Crowning Him King
Introduction – In this Session, we begin Colossians Chapter 2 and explore verses 8-15, and continue with Paul’s corrective encouragements regarding the Colossian Heresy that mixed Jewish Angelic Mysticism and the Law with the knowledge of Messiah, Jesus Christ. As we approach Colossians 2:8-15, we will learn more about the Colossian Heresy and the nature of its influence on the Colossian Church.
When we look at heresies in Church History, we see the following commonalities:
1 – They are born by the influence of the demonic spirit of religion that seeks to frustrate relational approaches to God, distort the knowledge of God and restrain theological truth by false teaching.
2 – They deny the Person of Christ as revealed by the Apostles on the First Century and in the Scriptures.
3 – Heresies promote works-based religious expressions.
4 – Heresies rob God’s people of identity and purpose and shackles them to religious structures that do not promote spiritual freedom.
5 – Heresies, in their most demonic manifestation can lead people to eternal condemnation because they are propagating lies about Jesus Christ. See. 1 John 4:1-3.
We see the following 4 movements in the text:
1 – Paul identifies the religious spirit that is fueling the Colossian Heresy.
2 – Christ is God in the flesh and through Him we have a new life and a new nature.
3 – We see the goodness and kindness of God by forgiving our sins.
4 – We see the total and utter defeat of satan and his demons by the cross.
a) Paul begins to outline the tactics of the religious spirit that separates people from their grace-based experiential relationship with Christ. The goal of false teachers who are being influenced by a religious spirit is to take people captive. Paul describes the nature of the religious spirit as hollow and deceptive.
b) Greek – hollow – kenos – an empty vessel, empty handed, without a gift, metaph. destitute of spiritual wealth, of one who boasts of his faith as a transcendent possession yet is without the fruits of faith.
c) Deceptive philosophy – apatē philosophia – deceit, dishonest, love of wisdom. In this passage – used either of zeal for or skill in any art or science, any branch of knowledge. Used here in Colossians regarding the theology, or rather theosophy, of certain Jewish Christian ascetics, which busied itself with refined and speculative inquiries into the nature and classes of angels, into the ritual of the Mosaic law and the regulations of Jewish tradition respecting practical life.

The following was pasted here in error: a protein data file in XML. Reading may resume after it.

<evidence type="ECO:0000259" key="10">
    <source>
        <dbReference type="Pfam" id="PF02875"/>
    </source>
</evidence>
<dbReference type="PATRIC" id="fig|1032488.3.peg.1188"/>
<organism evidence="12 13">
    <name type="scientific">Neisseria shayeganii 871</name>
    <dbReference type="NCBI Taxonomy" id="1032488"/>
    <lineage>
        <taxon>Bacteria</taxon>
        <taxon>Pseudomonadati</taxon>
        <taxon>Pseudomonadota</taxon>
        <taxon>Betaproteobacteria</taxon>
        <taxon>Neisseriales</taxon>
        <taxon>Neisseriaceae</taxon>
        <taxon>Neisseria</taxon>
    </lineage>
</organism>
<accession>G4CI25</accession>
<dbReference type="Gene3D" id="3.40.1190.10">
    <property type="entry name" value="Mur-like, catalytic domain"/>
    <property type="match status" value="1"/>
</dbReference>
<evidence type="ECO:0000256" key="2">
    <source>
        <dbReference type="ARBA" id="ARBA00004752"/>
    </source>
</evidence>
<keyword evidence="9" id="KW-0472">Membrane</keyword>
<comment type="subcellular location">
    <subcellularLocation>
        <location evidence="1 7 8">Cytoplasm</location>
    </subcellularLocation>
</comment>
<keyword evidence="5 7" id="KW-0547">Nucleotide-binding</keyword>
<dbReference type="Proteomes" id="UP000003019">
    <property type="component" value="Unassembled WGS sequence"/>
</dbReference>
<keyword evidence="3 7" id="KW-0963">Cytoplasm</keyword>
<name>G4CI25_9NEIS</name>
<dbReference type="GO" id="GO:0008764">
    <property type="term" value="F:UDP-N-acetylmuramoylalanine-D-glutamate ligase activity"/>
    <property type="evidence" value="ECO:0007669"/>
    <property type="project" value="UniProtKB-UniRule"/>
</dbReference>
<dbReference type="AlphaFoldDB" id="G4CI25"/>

d) Notice that the Colossian Heresy depended on human traditions, i.e. those things taught in the oral Jewish tradition. The Greek words in this verse mean that which was taught by religious Jewish oral tradition.
e) Elemental spiritual forces – This section of verse 8, is difficult to understand because the phrase is does not literally say “elemental spiritual forces”. It literally reads, “fundamental principles of the cosmos”. What is difficult here is that the word for fundamental (stoicheion) can mean alphabet, or first principles of a subject of study. Our translators added “spiritual” because the Colossian Heresy was based in spiritual deception. It is also necessary to mention that stoicheion was also used of pagans who connected these words to interceding to the spirits that controlled the earth, wind, fire and sky. To boil it down Paul seems to be pointing out that the knowledge of Jesus is not based on steps, or progressive initiations, but on the simplicity of relationship.
a) Paul destroys the religious spirit by pointing out that Jesus is God in the flesh, and in Jesus we have the full revelation of what God is like. We do not need religious works to receive revelation from God, we need relationship with Him to receive revelation.
b) In Jesus we have fullness. NKJV reads – and you are complete in Him, who is the head of all principality and power. I like the NKJV here, because it captures the truth that we are complete in Christ. The atonement of Christ is totally sufficient for us. We are set free from the condemnation of sin, we are healed by the cross, we are sanctified by His blood, we are blessed with every blessing, every promise of God is activated by the cross, and we have access to the Father and the gift of the Holy Spirit. Fullness in Christ is available to all who activate it.